Overall I'm extremely pleased with this item.
2016/01/14 edit -- I've noticed in FirstBeat Athlete that for the same runs, the HRM-Tri tends to have a noticeably higher error % than the HRM-Run. For example, on a 30-min treadmill run the Tri error rate is typically around 12-18% while the Run is 2-6%. There is no immediate obvious downside to this outcome so for now I am not docking a star on the Tri.
2016/03/25 edit -- I'm bumping down to 4 stars for two reasons. First, as mentioned in my edit above, the Tri gets a higher error rate during "connected" activities where the watch is in range the whole time. I've come to realize that FB Athlete seems to not count error periods or count them as less. The net effect is that given the same stats (same time, distance, avg HR on a treadmill) runs with the Tri seem to be rated slightly less intense which I believe is due to its higher error rate. So for normal running, I tend to stick with the HRM-Run. Second, the HRM-Tri gives very high error rates in FB Athlete (40-55%) when I use it in disconnected mode during competitive sports.
2017/11/29 edit -- About 1.5 years ago, I upgraded from the Fenix 3 to the Fenix 5s watch (the 5s is superior in every way). The Tri worked just the same with the 5s. Since the 5s has the built-in optical wrist HRM, it can be hard to make sure the Tri has connected and is being used instead of the less accurate (and without HRV/R-R data) optical sensor. Unfortunately, almost exactly two years after I purchased the Tri, it has to be replaced. It's chewing through the CR2032 battery every couple days with perhaps 6-10 hours of use. I tried a fresh new set of spare batteries to make sure my original spares hadn't gone bad. I followed the instructions for care and it's definitely been showing signs of wear and tear. Overall I'm still happy and will be replacing it with another one.
Update it is now 1 year and 2 months since I purchased this HRM .. During a recent run the device informed me the battery was low .. I thought that was odd since I had replaced it maybe 2 months ago, I went for a bike ride the next day... apparently that last run was all that it had left in the battery... After replacing the battery it didn't register with my watch or my bike computer ... I took a battery from my cadence sensor and tried it .. still not working. I understand this device has to endure a lot of sweat and movement but seriously .. 1 year and 2 months or 287 hours and 23 mins of use, I have many other garmin devices and this is the first one to disappoint me.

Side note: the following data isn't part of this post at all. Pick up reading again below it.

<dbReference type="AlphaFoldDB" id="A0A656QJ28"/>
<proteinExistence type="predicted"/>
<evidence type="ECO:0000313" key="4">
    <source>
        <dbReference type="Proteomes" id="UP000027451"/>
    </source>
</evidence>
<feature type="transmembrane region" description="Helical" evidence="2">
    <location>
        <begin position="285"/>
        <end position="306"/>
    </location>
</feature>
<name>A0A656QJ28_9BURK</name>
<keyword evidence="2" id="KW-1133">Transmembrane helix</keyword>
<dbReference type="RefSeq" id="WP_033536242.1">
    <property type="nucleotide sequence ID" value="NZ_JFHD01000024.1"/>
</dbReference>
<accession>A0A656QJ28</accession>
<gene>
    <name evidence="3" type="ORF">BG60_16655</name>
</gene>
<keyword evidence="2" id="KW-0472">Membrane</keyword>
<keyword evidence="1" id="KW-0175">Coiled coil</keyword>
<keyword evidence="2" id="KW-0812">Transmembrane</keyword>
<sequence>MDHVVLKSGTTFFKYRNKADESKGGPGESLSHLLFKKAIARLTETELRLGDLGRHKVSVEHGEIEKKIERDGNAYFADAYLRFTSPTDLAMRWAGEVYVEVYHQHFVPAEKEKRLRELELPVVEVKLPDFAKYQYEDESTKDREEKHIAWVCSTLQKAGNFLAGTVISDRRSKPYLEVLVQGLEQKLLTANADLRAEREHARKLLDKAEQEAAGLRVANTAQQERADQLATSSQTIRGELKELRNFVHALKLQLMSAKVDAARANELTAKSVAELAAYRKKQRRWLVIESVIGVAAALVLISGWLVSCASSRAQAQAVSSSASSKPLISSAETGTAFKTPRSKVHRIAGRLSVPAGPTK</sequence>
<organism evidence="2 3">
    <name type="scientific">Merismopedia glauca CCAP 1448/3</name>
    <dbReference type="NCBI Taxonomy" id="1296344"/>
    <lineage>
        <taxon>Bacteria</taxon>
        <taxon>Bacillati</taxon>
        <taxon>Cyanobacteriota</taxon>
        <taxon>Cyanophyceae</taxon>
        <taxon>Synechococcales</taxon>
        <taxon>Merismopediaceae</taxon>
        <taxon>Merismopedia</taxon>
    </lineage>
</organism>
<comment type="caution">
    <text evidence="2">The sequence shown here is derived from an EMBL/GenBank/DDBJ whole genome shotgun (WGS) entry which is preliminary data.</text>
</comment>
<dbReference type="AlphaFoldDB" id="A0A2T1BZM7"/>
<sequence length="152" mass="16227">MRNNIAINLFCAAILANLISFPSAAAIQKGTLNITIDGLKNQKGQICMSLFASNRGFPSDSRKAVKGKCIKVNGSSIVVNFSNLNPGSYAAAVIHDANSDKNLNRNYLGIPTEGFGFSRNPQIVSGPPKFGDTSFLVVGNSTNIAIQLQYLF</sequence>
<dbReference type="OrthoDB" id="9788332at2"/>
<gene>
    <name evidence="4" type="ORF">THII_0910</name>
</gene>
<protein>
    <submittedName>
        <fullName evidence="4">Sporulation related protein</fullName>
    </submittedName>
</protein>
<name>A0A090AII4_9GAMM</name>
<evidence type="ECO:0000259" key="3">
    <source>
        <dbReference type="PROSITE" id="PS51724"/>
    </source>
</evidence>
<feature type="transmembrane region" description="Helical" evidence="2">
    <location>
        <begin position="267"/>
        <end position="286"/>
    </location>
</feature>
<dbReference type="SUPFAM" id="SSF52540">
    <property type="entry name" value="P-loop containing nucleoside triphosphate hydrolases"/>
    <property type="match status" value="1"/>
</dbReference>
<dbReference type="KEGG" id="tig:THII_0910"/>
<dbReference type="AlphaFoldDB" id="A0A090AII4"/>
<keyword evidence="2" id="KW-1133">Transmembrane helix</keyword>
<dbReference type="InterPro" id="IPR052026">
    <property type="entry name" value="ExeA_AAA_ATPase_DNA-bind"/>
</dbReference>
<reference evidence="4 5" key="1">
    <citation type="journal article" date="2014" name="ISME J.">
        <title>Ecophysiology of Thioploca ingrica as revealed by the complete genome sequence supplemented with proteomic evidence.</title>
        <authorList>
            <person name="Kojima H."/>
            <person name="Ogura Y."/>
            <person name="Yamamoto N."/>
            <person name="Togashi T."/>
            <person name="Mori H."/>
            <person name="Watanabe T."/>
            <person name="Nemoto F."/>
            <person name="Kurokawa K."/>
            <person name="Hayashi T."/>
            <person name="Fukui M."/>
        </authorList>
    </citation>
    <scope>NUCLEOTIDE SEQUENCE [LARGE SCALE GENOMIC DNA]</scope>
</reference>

Getting a heart rate monitor that actually has onboard storage is important, because the other monitors depend on the connection to either your smart phone or your fitness device, and are useless without those being right next to you. No... you can't run around the football field with your iPhone in one hand. And no, your basketball teammates and opponents won't like you very much when you cut there face open with your "smart watch"... and for Jiu Jitsu, forget it... you and the smart watch won't survive.
For BJJ specifically I was concerned that it wouldn't hold up under the pressure, twisting and impact, as well as it would potentially hurt my rolling partner or fall down and just get in the way and be useless. Happy to report that none of those are the case. I wear it under a rash guard, and don't think I'd try it without.
The bump on it has a softer blue rubber ring that doesn't dig or present any sharp edges to you or your rolling partner.
The clasp has been plenty strong enough, I do wear it pretty tight.
It hasn't slipped down significantly at all. The backside of the strap wonders down a little... but not enough to be a problem. It would be nice if they stitched a little nonslip fabric on the back side of the strap... but it still works.
I did have one roll where the blue rubber ring came off, which is apparently how you change the batteries yearly... but it was easy enough to toss to the side and then put back on after the roll. And that was 1 time out of probably 50 rolls that I've been through with it now.
I've never had any problems with it not capturing my data or having irregular heart rate results. All the graphs after syncing look spot on and there are no unusual dips or spikes that would indicate erroneous data.
If you're wanting to add some science to your contact sports training, or you're wanting to loose weight and would like an accurate calorie count based on effort not just time, you should seriously consider getting this heart rate monitor. It's amazing the difference between your perception of what two work outs that felt similar in effort were and the reality of how hard your body actually worked between those two workouts. Your mind lies to you about your body. The mind quits long before the body... get some data to know what's really going on!